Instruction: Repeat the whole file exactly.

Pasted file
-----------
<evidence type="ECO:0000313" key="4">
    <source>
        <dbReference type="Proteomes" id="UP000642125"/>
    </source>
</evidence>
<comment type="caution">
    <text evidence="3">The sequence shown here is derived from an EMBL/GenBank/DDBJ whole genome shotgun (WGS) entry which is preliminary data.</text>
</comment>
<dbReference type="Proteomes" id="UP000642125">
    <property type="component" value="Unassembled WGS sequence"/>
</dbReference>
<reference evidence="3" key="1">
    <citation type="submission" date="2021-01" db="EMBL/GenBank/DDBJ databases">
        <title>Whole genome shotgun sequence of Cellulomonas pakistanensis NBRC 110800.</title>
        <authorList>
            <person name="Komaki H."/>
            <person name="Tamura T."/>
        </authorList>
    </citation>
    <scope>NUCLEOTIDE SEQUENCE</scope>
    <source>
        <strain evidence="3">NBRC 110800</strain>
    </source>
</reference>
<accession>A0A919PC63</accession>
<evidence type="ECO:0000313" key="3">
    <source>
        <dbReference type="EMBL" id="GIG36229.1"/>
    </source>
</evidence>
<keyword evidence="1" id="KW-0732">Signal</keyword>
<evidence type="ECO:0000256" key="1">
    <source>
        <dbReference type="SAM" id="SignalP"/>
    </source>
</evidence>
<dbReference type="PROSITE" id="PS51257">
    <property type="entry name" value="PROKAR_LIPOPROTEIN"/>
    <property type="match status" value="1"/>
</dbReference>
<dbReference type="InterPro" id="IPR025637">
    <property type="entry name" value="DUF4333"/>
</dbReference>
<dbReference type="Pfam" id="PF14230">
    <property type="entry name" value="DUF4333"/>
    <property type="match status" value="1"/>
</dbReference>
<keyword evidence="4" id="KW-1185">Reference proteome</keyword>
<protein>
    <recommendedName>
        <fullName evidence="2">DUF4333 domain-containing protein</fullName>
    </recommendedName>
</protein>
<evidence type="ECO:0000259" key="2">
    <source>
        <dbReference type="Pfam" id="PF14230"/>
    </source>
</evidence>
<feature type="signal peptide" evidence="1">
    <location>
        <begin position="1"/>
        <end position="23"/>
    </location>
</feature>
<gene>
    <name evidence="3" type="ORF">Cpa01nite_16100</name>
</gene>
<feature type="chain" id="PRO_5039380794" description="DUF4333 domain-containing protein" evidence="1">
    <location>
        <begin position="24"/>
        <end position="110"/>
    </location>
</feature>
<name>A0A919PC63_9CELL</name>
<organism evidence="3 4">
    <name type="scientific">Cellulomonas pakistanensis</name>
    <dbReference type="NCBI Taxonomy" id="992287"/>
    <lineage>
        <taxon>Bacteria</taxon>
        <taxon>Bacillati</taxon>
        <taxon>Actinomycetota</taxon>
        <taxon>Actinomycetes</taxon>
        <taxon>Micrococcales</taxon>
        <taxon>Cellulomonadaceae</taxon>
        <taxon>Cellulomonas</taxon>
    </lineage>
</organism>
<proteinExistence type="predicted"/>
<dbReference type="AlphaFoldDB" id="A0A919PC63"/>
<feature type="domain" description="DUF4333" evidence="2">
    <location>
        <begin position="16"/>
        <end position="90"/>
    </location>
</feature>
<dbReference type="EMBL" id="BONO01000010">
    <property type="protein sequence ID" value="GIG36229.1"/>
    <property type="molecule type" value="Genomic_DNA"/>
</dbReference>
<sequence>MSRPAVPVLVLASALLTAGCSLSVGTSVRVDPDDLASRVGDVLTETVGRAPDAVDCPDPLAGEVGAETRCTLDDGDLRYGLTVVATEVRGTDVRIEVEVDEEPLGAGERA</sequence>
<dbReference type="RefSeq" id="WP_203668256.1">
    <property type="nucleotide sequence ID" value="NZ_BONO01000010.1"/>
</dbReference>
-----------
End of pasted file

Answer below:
<evidence type="ECO:0000313" key="4">
    <source>
        <dbReference type="Proteomes" id="UP000642125"/>
    </source>
</evidence>
<comment type="caution">
    <text evidence="3">The sequence shown here is derived from an EMBL/GenBank/DDBJ whole genome shotgun (WGS) entry which is preliminary data.</text>
</comment>
<dbReference type="Proteomes" id="UP000642125">
    <property type="component" value="Unassembled WGS sequence"/>
</dbReference>
<reference evidence="3" key="1">
    <citation type="submission" date="2021-01" db="EMBL/GenBank/DDBJ databases">
        <title>Whole genome shotgun sequence of Cellulomonas pakistanensis NBRC 110800.</title>
        <authorList>
            <person name="Komaki H."/>
            <person name="Tamura T."/>
        </authorList>
    </citation>
    <scope>NUCLEOTIDE SEQUENCE</scope>
    <source>
        <strain evidence="3">NBRC 110800</strain>
    </source>
</reference>
<accession>A0A919PC63</accession>
<evidence type="ECO:0000313" key="3">
    <source>
        <dbReference type="EMBL" id="GIG36229.1"/>
    </source>
</evidence>
<keyword evidence="1" id="KW-0732">Signal</keyword>
<evidence type="ECO:0000256" key="1">
    <source>
        <dbReference type="SAM" id="SignalP"/>
    </source>
</evidence>
<dbReference type="PROSITE" id="PS51257">
    <property type="entry name" value="PROKAR_LIPOPROTEIN"/>
    <property type="match status" value="1"/>
</dbReference>
<dbReference type="InterPro" id="IPR025637">
    <property type="entry name" value="DUF4333"/>
</dbReference>
<dbReference type="Pfam" id="PF14230">
    <property type="entry name" value="DUF4333"/>
    <property type="match status" value="1"/>
</dbReference>
<keyword evidence="4" id="KW-1185">Reference proteome</keyword>
<protein>
    <recommendedName>
        <fullName evidence="2">DUF4333 domain-containing protein</fullName>
    </recommendedName>
</protein>
<evidence type="ECO:0000259" key="2">
    <source>
        <dbReference type="Pfam" id="PF14230"/>
    </source>
</evidence>
<feature type="signal peptide" evidence="1">
    <location>
        <begin position="1"/>
        <end position="23"/>
    </location>
</feature>
<gene>
    <name evidence="3" type="ORF">Cpa01nite_16100</name>
</gene>
<feature type="chain" id="PRO_5039380794" description="DUF4333 domain-containing protein" evidence="1">
    <location>
        <begin position="24"/>
        <end position="110"/>
    </location>
</feature>
<name>A0A919PC63_9CELL</name>
<organism evidence="3 4">
    <name type="scientific">Cellulomonas pakistanensis</name>
    <dbReference type="NCBI Taxonomy" id="992287"/>
    <lineage>
        <taxon>Bacteria</taxon>
        <taxon>Bacillati</taxon>
        <taxon>Actinomycetota</taxon>
        <taxon>Actinomycetes</taxon>
        <taxon>Micrococcales</taxon>
        <taxon>Cellulomonadaceae</taxon>
        <taxon>Cellulomonas</taxon>
    </lineage>
</organism>
<proteinExistence type="predicted"/>
<dbReference type="AlphaFoldDB" id="A0A919PC63"/>
<feature type="domain" description="DUF4333" evidence="2">
    <location>
        <begin position="16"/>
        <end position="90"/>
    </location>
</feature>
<dbReference type="EMBL" id="BONO01000010">
    <property type="protein sequence ID" value="GIG36229.1"/>
    <property type="molecule type" value="Genomic_DNA"/>
</dbReference>
<sequence>MSRPAVPVLVLASALLTAGCSLSVGTSVRVDPDDLASRVGDVLTETVGRAPDAVDCPDPLAGEVGAETRCTLDDGDLRYGLTVVATEVRGTDVRIEVEVDEEPLGAGERA</sequence>
<dbReference type="RefSeq" id="WP_203668256.1">
    <property type="nucleotide sequence ID" value="NZ_BONO01000010.1"/>
</dbReference>